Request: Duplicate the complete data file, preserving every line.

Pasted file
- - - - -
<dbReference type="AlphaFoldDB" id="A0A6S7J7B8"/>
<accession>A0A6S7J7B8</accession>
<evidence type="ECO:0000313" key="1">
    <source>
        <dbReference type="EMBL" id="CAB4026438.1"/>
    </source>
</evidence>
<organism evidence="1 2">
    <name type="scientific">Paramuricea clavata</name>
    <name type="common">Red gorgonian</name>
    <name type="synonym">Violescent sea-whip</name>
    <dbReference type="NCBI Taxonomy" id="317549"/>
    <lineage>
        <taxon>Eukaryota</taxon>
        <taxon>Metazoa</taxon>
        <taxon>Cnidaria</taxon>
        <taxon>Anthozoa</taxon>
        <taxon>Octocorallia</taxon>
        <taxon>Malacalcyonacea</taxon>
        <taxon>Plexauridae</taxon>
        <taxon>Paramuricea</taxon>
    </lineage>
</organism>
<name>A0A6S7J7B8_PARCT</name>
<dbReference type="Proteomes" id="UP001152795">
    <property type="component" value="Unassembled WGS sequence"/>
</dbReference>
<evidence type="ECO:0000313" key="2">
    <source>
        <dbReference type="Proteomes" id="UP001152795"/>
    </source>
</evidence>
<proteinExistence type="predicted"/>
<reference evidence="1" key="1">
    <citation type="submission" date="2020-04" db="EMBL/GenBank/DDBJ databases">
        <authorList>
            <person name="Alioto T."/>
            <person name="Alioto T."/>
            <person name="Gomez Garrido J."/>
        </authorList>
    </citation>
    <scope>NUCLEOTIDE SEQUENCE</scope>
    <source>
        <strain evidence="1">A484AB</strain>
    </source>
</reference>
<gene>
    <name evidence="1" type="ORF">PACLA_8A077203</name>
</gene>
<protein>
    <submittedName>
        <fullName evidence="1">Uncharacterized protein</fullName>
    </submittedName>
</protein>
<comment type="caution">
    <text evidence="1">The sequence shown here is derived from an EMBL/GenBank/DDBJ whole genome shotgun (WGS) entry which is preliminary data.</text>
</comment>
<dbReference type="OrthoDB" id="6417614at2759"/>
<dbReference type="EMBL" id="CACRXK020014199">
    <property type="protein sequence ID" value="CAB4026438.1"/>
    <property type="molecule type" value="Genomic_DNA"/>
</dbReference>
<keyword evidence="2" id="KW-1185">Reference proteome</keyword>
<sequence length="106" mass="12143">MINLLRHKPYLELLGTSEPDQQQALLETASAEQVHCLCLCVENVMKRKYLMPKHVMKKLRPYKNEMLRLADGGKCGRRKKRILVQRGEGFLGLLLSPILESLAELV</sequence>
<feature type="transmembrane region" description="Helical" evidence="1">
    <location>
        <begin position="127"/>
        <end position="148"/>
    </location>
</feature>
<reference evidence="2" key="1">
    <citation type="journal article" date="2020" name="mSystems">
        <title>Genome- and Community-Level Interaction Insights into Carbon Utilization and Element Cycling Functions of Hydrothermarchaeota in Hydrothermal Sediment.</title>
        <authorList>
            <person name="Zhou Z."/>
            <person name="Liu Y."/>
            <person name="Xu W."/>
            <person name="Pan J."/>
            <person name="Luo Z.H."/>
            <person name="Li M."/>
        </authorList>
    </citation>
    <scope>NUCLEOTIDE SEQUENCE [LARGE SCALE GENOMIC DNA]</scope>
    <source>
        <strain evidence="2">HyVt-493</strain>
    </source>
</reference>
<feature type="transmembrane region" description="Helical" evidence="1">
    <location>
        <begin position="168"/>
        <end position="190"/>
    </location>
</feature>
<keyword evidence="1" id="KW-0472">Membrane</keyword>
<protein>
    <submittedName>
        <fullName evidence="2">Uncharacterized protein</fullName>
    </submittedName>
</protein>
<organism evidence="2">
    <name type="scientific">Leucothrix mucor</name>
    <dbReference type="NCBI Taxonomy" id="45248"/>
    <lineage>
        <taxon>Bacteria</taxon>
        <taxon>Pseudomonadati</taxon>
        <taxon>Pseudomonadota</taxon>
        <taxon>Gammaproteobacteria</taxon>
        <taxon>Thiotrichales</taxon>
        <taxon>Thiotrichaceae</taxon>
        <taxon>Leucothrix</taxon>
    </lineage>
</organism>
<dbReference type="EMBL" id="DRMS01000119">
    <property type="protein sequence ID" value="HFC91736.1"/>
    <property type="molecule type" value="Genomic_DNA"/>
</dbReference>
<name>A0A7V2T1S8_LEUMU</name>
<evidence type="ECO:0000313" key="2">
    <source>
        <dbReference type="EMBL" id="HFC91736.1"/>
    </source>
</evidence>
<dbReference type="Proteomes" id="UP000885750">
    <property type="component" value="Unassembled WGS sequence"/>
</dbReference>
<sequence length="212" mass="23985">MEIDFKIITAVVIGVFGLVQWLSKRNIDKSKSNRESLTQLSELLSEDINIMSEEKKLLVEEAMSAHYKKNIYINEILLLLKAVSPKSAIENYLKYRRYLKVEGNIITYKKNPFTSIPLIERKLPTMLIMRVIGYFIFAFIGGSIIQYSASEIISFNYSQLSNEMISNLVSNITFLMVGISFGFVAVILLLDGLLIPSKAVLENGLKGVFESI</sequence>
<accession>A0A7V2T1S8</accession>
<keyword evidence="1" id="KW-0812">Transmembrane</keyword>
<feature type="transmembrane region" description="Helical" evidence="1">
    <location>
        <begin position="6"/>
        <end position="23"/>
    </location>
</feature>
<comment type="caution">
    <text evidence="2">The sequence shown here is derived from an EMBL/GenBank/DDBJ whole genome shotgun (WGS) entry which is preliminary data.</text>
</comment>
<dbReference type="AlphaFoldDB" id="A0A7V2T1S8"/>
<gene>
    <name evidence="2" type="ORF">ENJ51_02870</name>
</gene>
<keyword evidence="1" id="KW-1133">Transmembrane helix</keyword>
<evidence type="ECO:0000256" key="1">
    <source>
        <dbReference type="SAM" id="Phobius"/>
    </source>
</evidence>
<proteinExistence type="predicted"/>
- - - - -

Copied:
<dbReference type="AlphaFoldDB" id="A0A6S7J7B8"/>
<accession>A0A6S7J7B8</accession>
<evidence type="ECO:0000313" key="1">
    <source>
        <dbReference type="EMBL" id="CAB4026438.1"/>
    </source>
</evidence>
<organism evidence="1 2">
    <name type="scientific">Paramuricea clavata</name>
    <name type="common">Red gorgonian</name>
    <name type="synonym">Violescent sea-whip</name>
    <dbReference type="NCBI Taxonomy" id="317549"/>
    <lineage>
        <taxon>Eukaryota</taxon>
        <taxon>Metazoa</taxon>
        <taxon>Cnidaria</taxon>
        <taxon>Anthozoa</taxon>
        <taxon>Octocorallia</taxon>
        <taxon>Malacalcyonacea</taxon>
        <taxon>Plexauridae</taxon>
        <taxon>Paramuricea</taxon>
    </lineage>
</organism>
<name>A0A6S7J7B8_PARCT</name>
<dbReference type="Proteomes" id="UP001152795">
    <property type="component" value="Unassembled WGS sequence"/>
</dbReference>
<evidence type="ECO:0000313" key="2">
    <source>
        <dbReference type="Proteomes" id="UP001152795"/>
    </source>
</evidence>
<proteinExistence type="predicted"/>
<reference evidence="1" key="1">
    <citation type="submission" date="2020-04" db="EMBL/GenBank/DDBJ databases">
        <authorList>
            <person name="Alioto T."/>
            <person name="Alioto T."/>
            <person name="Gomez Garrido J."/>
        </authorList>
    </citation>
    <scope>NUCLEOTIDE SEQUENCE</scope>
    <source>
        <strain evidence="1">A484AB</strain>
    </source>
</reference>
<gene>
    <name evidence="1" type="ORF">PACLA_8A077203</name>
</gene>
<protein>
    <submittedName>
        <fullName evidence="1">Uncharacterized protein</fullName>
    </submittedName>
</protein>
<comment type="caution">
    <text evidence="1">The sequence shown here is derived from an EMBL/GenBank/DDBJ whole genome shotgun (WGS) entry which is preliminary data.</text>
</comment>
<dbReference type="OrthoDB" id="6417614at2759"/>
<dbReference type="EMBL" id="CACRXK020014199">
    <property type="protein sequence ID" value="CAB4026438.1"/>
    <property type="molecule type" value="Genomic_DNA"/>
</dbReference>
<keyword evidence="2" id="KW-1185">Reference proteome</keyword>
<sequence length="106" mass="12143">MINLLRHKPYLELLGTSEPDQQQALLETASAEQVHCLCLCVENVMKRKYLMPKHVMKKLRPYKNEMLRLADGGKCGRRKKRILVQRGEGFLGLLLSPILESLAELV</sequence>
<feature type="transmembrane region" description="Helical" evidence="1">
    <location>
        <begin position="127"/>
        <end position="148"/>
    </location>
</feature>
<reference evidence="2" key="1">
    <citation type="journal article" date="2020" name="mSystems">
        <title>Genome- and Community-Level Interaction Insights into Carbon Utilization and Element Cycling Functions of Hydrothermarchaeota in Hydrothermal Sediment.</title>
        <authorList>
            <person name="Zhou Z."/>
            <person name="Liu Y."/>
            <person name="Xu W."/>
            <person name="Pan J."/>
            <person name="Luo Z.H."/>
            <person name="Li M."/>
        </authorList>
    </citation>
    <scope>NUCLEOTIDE SEQUENCE [LARGE SCALE GENOMIC DNA]</scope>
    <source>
        <strain evidence="2">HyVt-493</strain>
    </source>
</reference>
<feature type="transmembrane region" description="Helical" evidence="1">
    <location>
        <begin position="168"/>
        <end position="190"/>
    </location>
</feature>
<keyword evidence="1" id="KW-0472">Membrane</keyword>
<protein>
    <submittedName>
        <fullName evidence="2">Uncharacterized protein</fullName>
    </submittedName>
</protein>
<organism evidence="2">
    <name type="scientific">Leucothrix mucor</name>
    <dbReference type="NCBI Taxonomy" id="45248"/>
    <lineage>
        <taxon>Bacteria</taxon>
        <taxon>Pseudomonadati</taxon>
        <taxon>Pseudomonadota</taxon>
        <taxon>Gammaproteobacteria</taxon>
        <taxon>Thiotrichales</taxon>
        <taxon>Thiotrichaceae</taxon>
        <taxon>Leucothrix</taxon>
    </lineage>
</organism>
<dbReference type="EMBL" id="DRMS01000119">
    <property type="protein sequence ID" value="HFC91736.1"/>
    <property type="molecule type" value="Genomic_DNA"/>
</dbReference>
<name>A0A7V2T1S8_LEUMU</name>
<evidence type="ECO:0000313" key="2">
    <source>
        <dbReference type="EMBL" id="HFC91736.1"/>
    </source>
</evidence>
<dbReference type="Proteomes" id="UP000885750">
    <property type="component" value="Unassembled WGS sequence"/>
</dbReference>
<sequence length="212" mass="23985">MEIDFKIITAVVIGVFGLVQWLSKRNIDKSKSNRESLTQLSELLSEDINIMSEEKKLLVEEAMSAHYKKNIYINEILLLLKAVSPKSAIENYLKYRRYLKVEGNIITYKKNPFTSIPLIERKLPTMLIMRVIGYFIFAFIGGSIIQYSASEIISFNYSQLSNEMISNLVSNITFLMVGISFGFVAVILLLDGLLIPSKAVLENGLKGVFESI</sequence>
<accession>A0A7V2T1S8</accession>
<keyword evidence="1" id="KW-0812">Transmembrane</keyword>
<feature type="transmembrane region" description="Helical" evidence="1">
    <location>
        <begin position="6"/>
        <end position="23"/>
    </location>
</feature>
<comment type="caution">
    <text evidence="2">The sequence shown here is derived from an EMBL/GenBank/DDBJ whole genome shotgun (WGS) entry which is preliminary data.</text>
</comment>
<dbReference type="AlphaFoldDB" id="A0A7V2T1S8"/>
<gene>
    <name evidence="2" type="ORF">ENJ51_02870</name>
</gene>
<keyword evidence="1" id="KW-1133">Transmembrane helix</keyword>
<evidence type="ECO:0000256" key="1">
    <source>
        <dbReference type="SAM" id="Phobius"/>
    </source>
</evidence>
<proteinExistence type="predicted"/>